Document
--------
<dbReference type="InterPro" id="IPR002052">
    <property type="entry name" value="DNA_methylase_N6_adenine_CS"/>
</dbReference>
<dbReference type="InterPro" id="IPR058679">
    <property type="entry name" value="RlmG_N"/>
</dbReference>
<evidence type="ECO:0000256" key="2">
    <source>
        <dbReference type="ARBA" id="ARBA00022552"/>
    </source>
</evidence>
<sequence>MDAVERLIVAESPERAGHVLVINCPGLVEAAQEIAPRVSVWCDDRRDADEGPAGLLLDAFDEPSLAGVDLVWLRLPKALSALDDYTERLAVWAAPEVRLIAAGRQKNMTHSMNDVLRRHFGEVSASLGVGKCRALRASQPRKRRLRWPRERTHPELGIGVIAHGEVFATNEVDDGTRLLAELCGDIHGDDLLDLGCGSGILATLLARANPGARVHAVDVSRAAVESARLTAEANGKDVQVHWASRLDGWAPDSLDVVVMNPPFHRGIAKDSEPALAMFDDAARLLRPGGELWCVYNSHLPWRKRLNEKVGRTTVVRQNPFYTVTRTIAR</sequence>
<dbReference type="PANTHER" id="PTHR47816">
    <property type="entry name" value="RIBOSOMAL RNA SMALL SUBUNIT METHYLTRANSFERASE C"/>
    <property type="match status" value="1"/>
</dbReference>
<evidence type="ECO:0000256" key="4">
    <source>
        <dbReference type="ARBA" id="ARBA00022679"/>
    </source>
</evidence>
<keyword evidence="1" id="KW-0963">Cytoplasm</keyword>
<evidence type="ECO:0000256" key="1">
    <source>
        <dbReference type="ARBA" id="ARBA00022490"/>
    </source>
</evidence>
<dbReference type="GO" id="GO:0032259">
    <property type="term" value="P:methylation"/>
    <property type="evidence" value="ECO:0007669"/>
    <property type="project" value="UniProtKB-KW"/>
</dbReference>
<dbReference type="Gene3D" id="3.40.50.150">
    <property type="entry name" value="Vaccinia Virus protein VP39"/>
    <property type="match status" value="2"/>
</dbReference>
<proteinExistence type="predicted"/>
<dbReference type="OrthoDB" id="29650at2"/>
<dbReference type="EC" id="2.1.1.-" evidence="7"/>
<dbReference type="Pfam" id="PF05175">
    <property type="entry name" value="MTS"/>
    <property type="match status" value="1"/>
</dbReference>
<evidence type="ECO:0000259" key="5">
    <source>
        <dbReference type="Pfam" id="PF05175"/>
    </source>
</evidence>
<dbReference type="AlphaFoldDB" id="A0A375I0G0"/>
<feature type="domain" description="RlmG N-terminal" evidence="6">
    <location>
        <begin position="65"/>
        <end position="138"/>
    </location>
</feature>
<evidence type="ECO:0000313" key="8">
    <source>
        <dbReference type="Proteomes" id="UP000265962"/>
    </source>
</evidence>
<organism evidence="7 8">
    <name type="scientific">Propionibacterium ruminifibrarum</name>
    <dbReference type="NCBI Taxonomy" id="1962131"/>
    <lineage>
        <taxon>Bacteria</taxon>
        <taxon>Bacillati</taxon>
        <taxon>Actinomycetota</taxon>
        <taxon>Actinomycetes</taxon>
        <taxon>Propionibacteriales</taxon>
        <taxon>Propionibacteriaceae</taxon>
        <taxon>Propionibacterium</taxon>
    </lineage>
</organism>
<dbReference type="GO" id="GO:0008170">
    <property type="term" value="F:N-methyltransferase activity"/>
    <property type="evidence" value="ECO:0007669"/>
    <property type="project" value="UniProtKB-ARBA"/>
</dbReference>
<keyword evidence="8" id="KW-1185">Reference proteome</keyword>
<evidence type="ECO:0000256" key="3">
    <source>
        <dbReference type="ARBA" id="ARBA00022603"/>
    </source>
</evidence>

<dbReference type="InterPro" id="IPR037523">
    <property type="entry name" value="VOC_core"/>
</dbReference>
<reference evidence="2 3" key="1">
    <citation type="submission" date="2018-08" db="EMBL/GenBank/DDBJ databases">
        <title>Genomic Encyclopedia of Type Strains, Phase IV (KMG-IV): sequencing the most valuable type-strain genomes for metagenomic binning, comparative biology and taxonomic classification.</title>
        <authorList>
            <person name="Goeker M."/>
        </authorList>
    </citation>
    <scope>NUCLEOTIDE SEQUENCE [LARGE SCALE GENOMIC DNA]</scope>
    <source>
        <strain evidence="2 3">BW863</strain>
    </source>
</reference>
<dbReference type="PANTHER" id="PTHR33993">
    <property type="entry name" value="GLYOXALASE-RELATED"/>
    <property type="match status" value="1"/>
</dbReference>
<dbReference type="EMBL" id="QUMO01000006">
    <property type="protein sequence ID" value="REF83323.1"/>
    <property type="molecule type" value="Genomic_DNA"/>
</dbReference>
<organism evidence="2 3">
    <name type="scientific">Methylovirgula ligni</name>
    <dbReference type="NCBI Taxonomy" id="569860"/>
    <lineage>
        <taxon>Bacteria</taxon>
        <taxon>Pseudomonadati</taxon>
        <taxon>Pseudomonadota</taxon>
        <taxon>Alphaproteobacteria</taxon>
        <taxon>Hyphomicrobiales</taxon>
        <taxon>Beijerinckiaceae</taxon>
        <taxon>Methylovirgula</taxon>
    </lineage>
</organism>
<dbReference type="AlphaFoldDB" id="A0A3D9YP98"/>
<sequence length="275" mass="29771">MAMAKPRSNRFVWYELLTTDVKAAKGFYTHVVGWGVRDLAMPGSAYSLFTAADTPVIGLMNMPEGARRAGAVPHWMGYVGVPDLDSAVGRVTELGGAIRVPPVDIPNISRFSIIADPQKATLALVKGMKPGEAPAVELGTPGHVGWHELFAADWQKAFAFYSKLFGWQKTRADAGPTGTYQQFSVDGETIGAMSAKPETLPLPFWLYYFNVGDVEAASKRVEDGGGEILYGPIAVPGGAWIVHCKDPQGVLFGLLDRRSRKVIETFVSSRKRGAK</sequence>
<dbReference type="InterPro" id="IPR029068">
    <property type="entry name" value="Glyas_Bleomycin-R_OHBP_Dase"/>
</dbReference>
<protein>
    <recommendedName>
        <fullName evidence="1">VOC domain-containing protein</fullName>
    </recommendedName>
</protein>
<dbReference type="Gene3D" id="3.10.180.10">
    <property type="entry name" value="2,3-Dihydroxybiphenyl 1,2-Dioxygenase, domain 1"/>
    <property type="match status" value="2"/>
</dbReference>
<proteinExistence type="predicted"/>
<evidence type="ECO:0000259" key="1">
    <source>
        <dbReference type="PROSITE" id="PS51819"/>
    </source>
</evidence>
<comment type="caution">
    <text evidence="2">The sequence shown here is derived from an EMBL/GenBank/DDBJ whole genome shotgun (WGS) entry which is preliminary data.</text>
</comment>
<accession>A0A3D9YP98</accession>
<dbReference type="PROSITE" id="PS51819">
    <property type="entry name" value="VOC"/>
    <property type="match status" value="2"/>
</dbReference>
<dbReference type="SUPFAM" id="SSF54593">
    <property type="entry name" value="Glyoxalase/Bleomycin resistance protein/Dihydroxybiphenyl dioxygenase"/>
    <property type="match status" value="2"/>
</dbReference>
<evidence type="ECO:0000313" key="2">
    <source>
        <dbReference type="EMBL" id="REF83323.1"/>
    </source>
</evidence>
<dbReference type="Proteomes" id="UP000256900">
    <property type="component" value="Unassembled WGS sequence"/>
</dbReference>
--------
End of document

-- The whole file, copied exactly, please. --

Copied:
<dbReference type="InterPro" id="IPR002052">
    <property type="entry name" value="DNA_methylase_N6_adenine_CS"/>
</dbReference>
<dbReference type="InterPro" id="IPR058679">
    <property type="entry name" value="RlmG_N"/>
</dbReference>
<evidence type="ECO:0000256" key="2">
    <source>
        <dbReference type="ARBA" id="ARBA00022552"/>
    </source>
</evidence>
<sequence>MDAVERLIVAESPERAGHVLVINCPGLVEAAQEIAPRVSVWCDDRRDADEGPAGLLLDAFDEPSLAGVDLVWLRLPKALSALDDYTERLAVWAAPEVRLIAAGRQKNMTHSMNDVLRRHFGEVSASLGVGKCRALRASQPRKRRLRWPRERTHPELGIGVIAHGEVFATNEVDDGTRLLAELCGDIHGDDLLDLGCGSGILATLLARANPGARVHAVDVSRAAVESARLTAEANGKDVQVHWASRLDGWAPDSLDVVVMNPPFHRGIAKDSEPALAMFDDAARLLRPGGELWCVYNSHLPWRKRLNEKVGRTTVVRQNPFYTVTRTIAR</sequence>
<dbReference type="PANTHER" id="PTHR47816">
    <property type="entry name" value="RIBOSOMAL RNA SMALL SUBUNIT METHYLTRANSFERASE C"/>
    <property type="match status" value="1"/>
</dbReference>
<evidence type="ECO:0000256" key="4">
    <source>
        <dbReference type="ARBA" id="ARBA00022679"/>
    </source>
</evidence>
<keyword evidence="1" id="KW-0963">Cytoplasm</keyword>
<evidence type="ECO:0000256" key="1">
    <source>
        <dbReference type="ARBA" id="ARBA00022490"/>
    </source>
</evidence>
<dbReference type="GO" id="GO:0032259">
    <property type="term" value="P:methylation"/>
    <property type="evidence" value="ECO:0007669"/>
    <property type="project" value="UniProtKB-KW"/>
</dbReference>
<dbReference type="Gene3D" id="3.40.50.150">
    <property type="entry name" value="Vaccinia Virus protein VP39"/>
    <property type="match status" value="2"/>
</dbReference>
<proteinExistence type="predicted"/>
<dbReference type="OrthoDB" id="29650at2"/>
<dbReference type="EC" id="2.1.1.-" evidence="7"/>
<dbReference type="Pfam" id="PF05175">
    <property type="entry name" value="MTS"/>
    <property type="match status" value="1"/>
</dbReference>
<evidence type="ECO:0000259" key="5">
    <source>
        <dbReference type="Pfam" id="PF05175"/>
    </source>
</evidence>
<dbReference type="AlphaFoldDB" id="A0A375I0G0"/>
<feature type="domain" description="RlmG N-terminal" evidence="6">
    <location>
        <begin position="65"/>
        <end position="138"/>
    </location>
</feature>
<evidence type="ECO:0000313" key="8">
    <source>
        <dbReference type="Proteomes" id="UP000265962"/>
    </source>
</evidence>
<organism evidence="7 8">
    <name type="scientific">Propionibacterium ruminifibrarum</name>
    <dbReference type="NCBI Taxonomy" id="1962131"/>
    <lineage>
        <taxon>Bacteria</taxon>
        <taxon>Bacillati</taxon>
        <taxon>Actinomycetota</taxon>
        <taxon>Actinomycetes</taxon>
        <taxon>Propionibacteriales</taxon>
        <taxon>Propionibacteriaceae</taxon>
        <taxon>Propionibacterium</taxon>
    </lineage>
</organism>
<dbReference type="GO" id="GO:0008170">
    <property type="term" value="F:N-methyltransferase activity"/>
    <property type="evidence" value="ECO:0007669"/>
    <property type="project" value="UniProtKB-ARBA"/>
</dbReference>
<keyword evidence="8" id="KW-1185">Reference proteome</keyword>
<evidence type="ECO:0000256" key="3">
    <source>
        <dbReference type="ARBA" id="ARBA00022603"/>
    </source>
</evidence>

<dbReference type="InterPro" id="IPR037523">
    <property type="entry name" value="VOC_core"/>
</dbReference>
<reference evidence="2 3" key="1">
    <citation type="submission" date="2018-08" db="EMBL/GenBank/DDBJ databases">
        <title>Genomic Encyclopedia of Type Strains, Phase IV (KMG-IV): sequencing the most valuable type-strain genomes for metagenomic binning, comparative biology and taxonomic classification.</title>
        <authorList>
            <person name="Goeker M."/>
        </authorList>
    </citation>
    <scope>NUCLEOTIDE SEQUENCE [LARGE SCALE GENOMIC DNA]</scope>
    <source>
        <strain evidence="2 3">BW863</strain>
    </source>
</reference>
<dbReference type="PANTHER" id="PTHR33993">
    <property type="entry name" value="GLYOXALASE-RELATED"/>
    <property type="match status" value="1"/>
</dbReference>
<dbReference type="EMBL" id="QUMO01000006">
    <property type="protein sequence ID" value="REF83323.1"/>
    <property type="molecule type" value="Genomic_DNA"/>
</dbReference>
<organism evidence="2 3">
    <name type="scientific">Methylovirgula ligni</name>
    <dbReference type="NCBI Taxonomy" id="569860"/>
    <lineage>
        <taxon>Bacteria</taxon>
        <taxon>Pseudomonadati</taxon>
        <taxon>Pseudomonadota</taxon>
        <taxon>Alphaproteobacteria</taxon>
        <taxon>Hyphomicrobiales</taxon>
        <taxon>Beijerinckiaceae</taxon>
        <taxon>Methylovirgula</taxon>
    </lineage>
</organism>
<dbReference type="AlphaFoldDB" id="A0A3D9YP98"/>
<sequence length="275" mass="29771">MAMAKPRSNRFVWYELLTTDVKAAKGFYTHVVGWGVRDLAMPGSAYSLFTAADTPVIGLMNMPEGARRAGAVPHWMGYVGVPDLDSAVGRVTELGGAIRVPPVDIPNISRFSIIADPQKATLALVKGMKPGEAPAVELGTPGHVGWHELFAADWQKAFAFYSKLFGWQKTRADAGPTGTYQQFSVDGETIGAMSAKPETLPLPFWLYYFNVGDVEAASKRVEDGGGEILYGPIAVPGGAWIVHCKDPQGVLFGLLDRRSRKVIETFVSSRKRGAK</sequence>
<dbReference type="InterPro" id="IPR029068">
    <property type="entry name" value="Glyas_Bleomycin-R_OHBP_Dase"/>
</dbReference>
<protein>
    <recommendedName>
        <fullName evidence="1">VOC domain-containing protein</fullName>
    </recommendedName>
</protein>
<dbReference type="Gene3D" id="3.10.180.10">
    <property type="entry name" value="2,3-Dihydroxybiphenyl 1,2-Dioxygenase, domain 1"/>
    <property type="match status" value="2"/>
</dbReference>
<proteinExistence type="predicted"/>
<evidence type="ECO:0000259" key="1">
    <source>
        <dbReference type="PROSITE" id="PS51819"/>
    </source>
</evidence>
<comment type="caution">
    <text evidence="2">The sequence shown here is derived from an EMBL/GenBank/DDBJ whole genome shotgun (WGS) entry which is preliminary data.</text>
</comment>
<accession>A0A3D9YP98</accession>
<dbReference type="PROSITE" id="PS51819">
    <property type="entry name" value="VOC"/>
    <property type="match status" value="2"/>
</dbReference>
<dbReference type="SUPFAM" id="SSF54593">
    <property type="entry name" value="Glyoxalase/Bleomycin resistance protein/Dihydroxybiphenyl dioxygenase"/>
    <property type="match status" value="2"/>
</dbReference>
<evidence type="ECO:0000313" key="2">
    <source>
        <dbReference type="EMBL" id="REF83323.1"/>
    </source>
</evidence>
<dbReference type="Proteomes" id="UP000256900">
    <property type="component" value="Unassembled WGS sequence"/>
</dbReference>